Former Olympic gold medalist and gymnast Liliya Podkopayeva paid her former and current Twisters coach Galyna Losinka a visit, which delighted youth gymnasts and parents on hand for the meet and greet.
Twisters director and coach Andrei Kouznetsov acknowledged that having such a big star in the world of gymnastics does not happen every day.
"This is a really big deal for us and, of course, for our kids," Kouznetsov said. "You don't see this type of gymnast in your life because they're usually on the podium or in the competition. You can't even come [up] to them or talk to them, but this is the only time kids can come and hug [her] and get [her] to sign [autographs] and everything. We're about 45 years old, our gym, and we never had even close to that caliber of a gymnast here in our gym so she kind of made history. Cartersville hosts Liliya Podkopayeva here and [it's a big deal], especially [since] she was the all-around champion in the United States in '96 so that even makes her more popular here, so it's really [an] honor to have her in our gym."
Losinka had been trying to get Podkopayeva -- who won all-around and floor exercise gold medals at the 1996 Olympics in Atlanta -- to visit the Cartersville gym and succeeded this time around with her pupil in town for the weekend.
"She never [gets] time to get here and finally, I just [caught] her," Losinka smiled.
"It's very nice to be here and spend time with the kids, but since '97 I [have come], every year, to [the] United States -- for Monster classes, for summer camps -- so I, all the time, stay in touch with kids and share what I got from my past, from gymnastics, from what Galyna [taught] me, what she [gave] to me," said Podkopayeva, who, like her coach, is Ukrainian. "I wanted to see the place where my coach [works], and ... I came here just for a couple of days, just for a weekend."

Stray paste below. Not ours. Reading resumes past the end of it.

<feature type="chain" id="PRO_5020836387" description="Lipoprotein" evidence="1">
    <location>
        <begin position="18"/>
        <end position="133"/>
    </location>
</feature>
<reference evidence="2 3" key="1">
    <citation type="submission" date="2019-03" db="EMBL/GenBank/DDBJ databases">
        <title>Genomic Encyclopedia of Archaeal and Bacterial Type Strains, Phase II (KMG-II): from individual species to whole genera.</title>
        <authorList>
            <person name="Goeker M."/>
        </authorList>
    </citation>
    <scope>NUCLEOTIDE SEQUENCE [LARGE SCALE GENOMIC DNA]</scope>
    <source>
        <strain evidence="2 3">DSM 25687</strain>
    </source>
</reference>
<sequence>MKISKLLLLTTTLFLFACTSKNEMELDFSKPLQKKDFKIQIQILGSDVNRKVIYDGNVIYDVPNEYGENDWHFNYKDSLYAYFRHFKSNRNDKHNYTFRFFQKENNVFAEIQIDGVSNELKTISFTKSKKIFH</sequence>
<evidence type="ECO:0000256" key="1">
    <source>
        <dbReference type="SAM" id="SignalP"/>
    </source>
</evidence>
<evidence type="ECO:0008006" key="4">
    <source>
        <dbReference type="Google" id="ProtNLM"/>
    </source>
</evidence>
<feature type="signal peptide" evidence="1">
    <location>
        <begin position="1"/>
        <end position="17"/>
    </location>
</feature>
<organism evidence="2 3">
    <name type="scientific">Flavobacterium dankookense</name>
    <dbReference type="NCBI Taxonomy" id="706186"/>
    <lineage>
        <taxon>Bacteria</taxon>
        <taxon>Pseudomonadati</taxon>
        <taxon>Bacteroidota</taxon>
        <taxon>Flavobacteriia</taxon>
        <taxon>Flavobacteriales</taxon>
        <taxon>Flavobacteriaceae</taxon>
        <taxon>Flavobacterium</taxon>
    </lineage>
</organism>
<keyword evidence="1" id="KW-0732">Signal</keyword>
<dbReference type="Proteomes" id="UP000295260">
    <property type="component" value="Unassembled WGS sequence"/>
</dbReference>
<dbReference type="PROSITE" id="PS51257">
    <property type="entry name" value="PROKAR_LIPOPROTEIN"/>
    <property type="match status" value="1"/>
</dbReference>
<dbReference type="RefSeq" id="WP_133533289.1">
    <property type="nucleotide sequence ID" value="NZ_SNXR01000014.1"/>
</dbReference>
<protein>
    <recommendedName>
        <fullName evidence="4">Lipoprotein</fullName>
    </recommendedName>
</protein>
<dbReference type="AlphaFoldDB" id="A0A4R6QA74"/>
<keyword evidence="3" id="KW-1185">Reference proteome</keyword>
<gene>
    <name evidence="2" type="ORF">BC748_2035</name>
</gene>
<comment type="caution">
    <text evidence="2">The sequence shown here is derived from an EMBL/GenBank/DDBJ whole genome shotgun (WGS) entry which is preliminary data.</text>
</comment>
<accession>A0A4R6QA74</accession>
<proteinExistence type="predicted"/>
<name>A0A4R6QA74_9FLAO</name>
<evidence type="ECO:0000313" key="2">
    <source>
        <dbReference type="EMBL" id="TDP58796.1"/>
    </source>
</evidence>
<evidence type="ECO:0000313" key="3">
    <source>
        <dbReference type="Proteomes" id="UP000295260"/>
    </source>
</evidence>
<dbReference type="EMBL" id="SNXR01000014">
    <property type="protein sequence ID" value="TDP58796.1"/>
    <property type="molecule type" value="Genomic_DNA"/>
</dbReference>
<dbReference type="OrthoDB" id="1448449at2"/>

Twisters members huddled around Podkopayeva and listened closely to her answers to their questions Monday evening.
"Being able to be coached by an Olympic coach [Losinka] is really incredible," said 17-year-old Mary Beth Box. "And, I mean, we've heard all about Liliya and her legacy, but seeing her and meeting her and getting to talk to her and ask her questions just kind of really brought that to life, and it's really exciting."
"I just was excited, I guess, to talk to someone who actually knew what it was like to go to the Olympics so that maybe I could use some of that to try to get up to that point," said 13-year-old Taylor Primuth, who joked that she made sure to wear her good leotard for Podkopayeva's visit. "
Understanding that Podkopayeva, an elite gymnast, had many of the same struggles that the young gymnasts now face made the Olympic star relatable as she told her story.
"I just wanted to know she had the hard times getting to the place where she is because, I mean, I've went through that before, and I just wanted to see if that's what happened to her before," Primuth said.
"She felt like she wanted to quit one time and, like, we all feel that and [know] just how hard it is to be a gymnast and go through it all, and she can relate 'cause she was there, too, so it was really cool to hear about that."
Kouznetsov said Podkopayeva's visit and story is encouragement for his gymnasts.
"It is great motivation, especially [the fact] that Galyna was her personal coach and they see the potential of the coach, and they're going to trust her and respect [her] more -- they respect her anyway, but now ... they're gonna listen better," he said. "When [you] see this kind of person in front of you, it's a regular person; you can feel like you can do the same thing. Why not? For a lot of people, those gymnasts, the world champions, they are like gods somewhere else, but when you see this person in front of you, it is a lot of motivation, especially for these kids.
"She talked about when she started at [age] 5 [and] how she was struggling with some of the things like they do, and she still could make that big success."